At about the same time Parthenia Rollins was moving into the home on Utica Street, Walker herself moved to Harlem and left Rollins as part of her Indianapolis staff. Walker would never return to Indianapolis as a full-time resident again, and in May, 1919 she died. The fourth item in her will prepared two years earlier indicated “I direct that Parthenia Rawlins [sic] be paid five dollars a week for the rest of her natural life and that sufficient funds be set aside for her funeral and burial expenses” (in an interesting June, 1919 article on the will, the Dallas Express stated that same passage read “Item 4: Gives Parthenia Rawlins [sic], known as Grandma, $5.00 a week for the rest of her natural life and sets aside sufficient money for her funeral and burial expenses” (PDF here). The reference to Rollins as “Grandma” would later be repeated in her own newspaper obituaries.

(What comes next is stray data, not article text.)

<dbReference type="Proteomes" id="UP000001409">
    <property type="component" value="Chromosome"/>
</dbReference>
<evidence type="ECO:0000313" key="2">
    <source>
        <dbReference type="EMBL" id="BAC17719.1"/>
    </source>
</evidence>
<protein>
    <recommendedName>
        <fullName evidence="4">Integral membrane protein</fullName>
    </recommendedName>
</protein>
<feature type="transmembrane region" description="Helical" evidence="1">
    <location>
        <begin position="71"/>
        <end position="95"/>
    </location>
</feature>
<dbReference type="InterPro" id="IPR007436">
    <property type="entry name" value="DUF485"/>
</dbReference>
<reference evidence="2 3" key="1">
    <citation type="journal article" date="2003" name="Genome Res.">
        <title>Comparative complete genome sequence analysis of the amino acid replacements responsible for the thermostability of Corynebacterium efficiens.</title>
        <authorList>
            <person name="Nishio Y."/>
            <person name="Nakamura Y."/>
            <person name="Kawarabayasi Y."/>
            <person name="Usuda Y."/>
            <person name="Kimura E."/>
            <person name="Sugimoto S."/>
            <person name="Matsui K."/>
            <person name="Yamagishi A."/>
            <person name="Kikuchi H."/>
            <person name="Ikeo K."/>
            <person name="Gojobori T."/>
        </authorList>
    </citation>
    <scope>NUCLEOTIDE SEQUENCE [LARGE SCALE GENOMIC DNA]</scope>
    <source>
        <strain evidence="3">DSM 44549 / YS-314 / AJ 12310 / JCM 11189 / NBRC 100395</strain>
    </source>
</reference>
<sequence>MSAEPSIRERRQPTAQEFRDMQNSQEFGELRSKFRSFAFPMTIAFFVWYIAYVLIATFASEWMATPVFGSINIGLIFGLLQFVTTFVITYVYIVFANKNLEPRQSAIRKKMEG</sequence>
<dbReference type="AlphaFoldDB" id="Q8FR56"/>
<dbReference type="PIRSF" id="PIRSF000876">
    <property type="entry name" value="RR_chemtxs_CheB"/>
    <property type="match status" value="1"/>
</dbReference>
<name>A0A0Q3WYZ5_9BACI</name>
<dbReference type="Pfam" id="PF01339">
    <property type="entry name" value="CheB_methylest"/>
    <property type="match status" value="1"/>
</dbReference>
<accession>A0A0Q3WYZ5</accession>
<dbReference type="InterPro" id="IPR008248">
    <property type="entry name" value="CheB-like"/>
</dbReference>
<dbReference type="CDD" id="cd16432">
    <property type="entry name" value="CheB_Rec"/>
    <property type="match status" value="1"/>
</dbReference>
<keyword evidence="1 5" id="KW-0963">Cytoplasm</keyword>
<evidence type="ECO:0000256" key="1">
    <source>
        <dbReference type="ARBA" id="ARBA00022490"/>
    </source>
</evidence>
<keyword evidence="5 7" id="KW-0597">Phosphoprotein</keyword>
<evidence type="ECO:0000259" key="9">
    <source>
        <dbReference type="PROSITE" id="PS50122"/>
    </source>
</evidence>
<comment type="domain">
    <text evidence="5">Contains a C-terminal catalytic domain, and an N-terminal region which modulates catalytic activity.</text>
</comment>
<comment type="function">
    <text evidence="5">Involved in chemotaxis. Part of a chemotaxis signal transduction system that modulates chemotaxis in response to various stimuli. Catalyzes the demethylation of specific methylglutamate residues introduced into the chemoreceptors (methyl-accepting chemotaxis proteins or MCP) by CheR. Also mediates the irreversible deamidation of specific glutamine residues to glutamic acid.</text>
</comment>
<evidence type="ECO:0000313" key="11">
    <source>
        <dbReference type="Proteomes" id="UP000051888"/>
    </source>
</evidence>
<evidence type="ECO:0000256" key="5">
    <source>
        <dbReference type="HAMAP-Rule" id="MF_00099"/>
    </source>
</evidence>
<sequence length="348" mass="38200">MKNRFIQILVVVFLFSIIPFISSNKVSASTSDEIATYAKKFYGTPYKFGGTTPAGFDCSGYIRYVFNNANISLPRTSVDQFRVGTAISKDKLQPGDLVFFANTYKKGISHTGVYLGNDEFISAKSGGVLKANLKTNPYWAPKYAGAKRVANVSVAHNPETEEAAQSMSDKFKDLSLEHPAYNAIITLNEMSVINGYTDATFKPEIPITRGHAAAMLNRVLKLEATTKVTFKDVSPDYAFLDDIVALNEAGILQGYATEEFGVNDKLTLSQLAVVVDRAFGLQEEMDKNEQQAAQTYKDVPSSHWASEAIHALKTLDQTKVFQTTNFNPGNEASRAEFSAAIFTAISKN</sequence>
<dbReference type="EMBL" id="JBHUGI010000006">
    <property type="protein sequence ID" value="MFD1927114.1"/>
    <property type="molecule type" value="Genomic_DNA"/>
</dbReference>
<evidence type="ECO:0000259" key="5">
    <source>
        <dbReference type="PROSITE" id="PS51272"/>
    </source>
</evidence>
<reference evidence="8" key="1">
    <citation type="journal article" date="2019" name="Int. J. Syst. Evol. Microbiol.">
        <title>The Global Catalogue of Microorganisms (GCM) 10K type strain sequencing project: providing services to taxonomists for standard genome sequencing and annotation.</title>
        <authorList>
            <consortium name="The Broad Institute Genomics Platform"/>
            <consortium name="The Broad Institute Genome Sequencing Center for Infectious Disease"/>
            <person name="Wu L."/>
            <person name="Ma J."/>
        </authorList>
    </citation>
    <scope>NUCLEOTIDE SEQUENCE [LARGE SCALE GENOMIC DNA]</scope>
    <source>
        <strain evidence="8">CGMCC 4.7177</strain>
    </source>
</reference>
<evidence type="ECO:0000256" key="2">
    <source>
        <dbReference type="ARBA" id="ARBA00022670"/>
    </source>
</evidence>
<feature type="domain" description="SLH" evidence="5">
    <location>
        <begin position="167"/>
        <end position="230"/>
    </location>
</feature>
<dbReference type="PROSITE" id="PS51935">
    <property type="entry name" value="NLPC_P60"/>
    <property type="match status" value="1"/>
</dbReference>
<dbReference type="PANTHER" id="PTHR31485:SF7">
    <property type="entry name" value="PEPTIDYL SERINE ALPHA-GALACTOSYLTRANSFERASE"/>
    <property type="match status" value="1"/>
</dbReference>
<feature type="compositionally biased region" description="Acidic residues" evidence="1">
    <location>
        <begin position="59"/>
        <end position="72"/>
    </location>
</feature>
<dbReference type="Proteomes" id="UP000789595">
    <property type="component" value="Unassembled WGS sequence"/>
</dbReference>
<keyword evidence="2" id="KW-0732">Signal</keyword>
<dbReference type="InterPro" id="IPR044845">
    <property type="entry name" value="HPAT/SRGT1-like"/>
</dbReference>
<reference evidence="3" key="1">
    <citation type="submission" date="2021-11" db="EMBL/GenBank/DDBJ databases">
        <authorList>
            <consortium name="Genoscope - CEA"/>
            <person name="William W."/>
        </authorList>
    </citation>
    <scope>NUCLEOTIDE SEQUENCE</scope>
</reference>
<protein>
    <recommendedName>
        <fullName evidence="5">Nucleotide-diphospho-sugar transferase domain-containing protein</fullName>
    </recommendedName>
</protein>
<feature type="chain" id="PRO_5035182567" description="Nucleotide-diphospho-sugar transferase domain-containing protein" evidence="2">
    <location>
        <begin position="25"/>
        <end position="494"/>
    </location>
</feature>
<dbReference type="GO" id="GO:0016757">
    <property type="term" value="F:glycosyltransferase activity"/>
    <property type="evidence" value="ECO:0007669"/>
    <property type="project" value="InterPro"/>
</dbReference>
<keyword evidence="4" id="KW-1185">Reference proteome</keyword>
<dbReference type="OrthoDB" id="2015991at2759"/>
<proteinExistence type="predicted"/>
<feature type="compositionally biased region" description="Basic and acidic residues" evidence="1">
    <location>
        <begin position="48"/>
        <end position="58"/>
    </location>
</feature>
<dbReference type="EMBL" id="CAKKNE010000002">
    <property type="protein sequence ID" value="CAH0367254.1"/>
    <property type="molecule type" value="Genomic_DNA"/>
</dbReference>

In the 1923 Walker Company payroll Rollins was listed as one of 38 employees working for the firm. Thirty-two of the employees were women of color, a pattern that Walker established herself and that would remain a company hallmark long after she died. Rollins was receiving $13 a month in 1923. When she was interviewed by Anna Pritchett in 1938, Rollins was living with her daughter Sarah and grandson Rollins Wagner in the home at the rear of 841 Camp Street. In 1948, Rollins was recognized by the company during its yearly anniversary commemoration of Madam Walker, with the Indianapolis Recorder indicating she had received nearly $13,000 from the estate of Madam Walker. Much of Walker’s significance was linked to her philanthropy and activism during her life, and Rollins was sometimes presented as an example of how that work continued after Madam Walker’s death.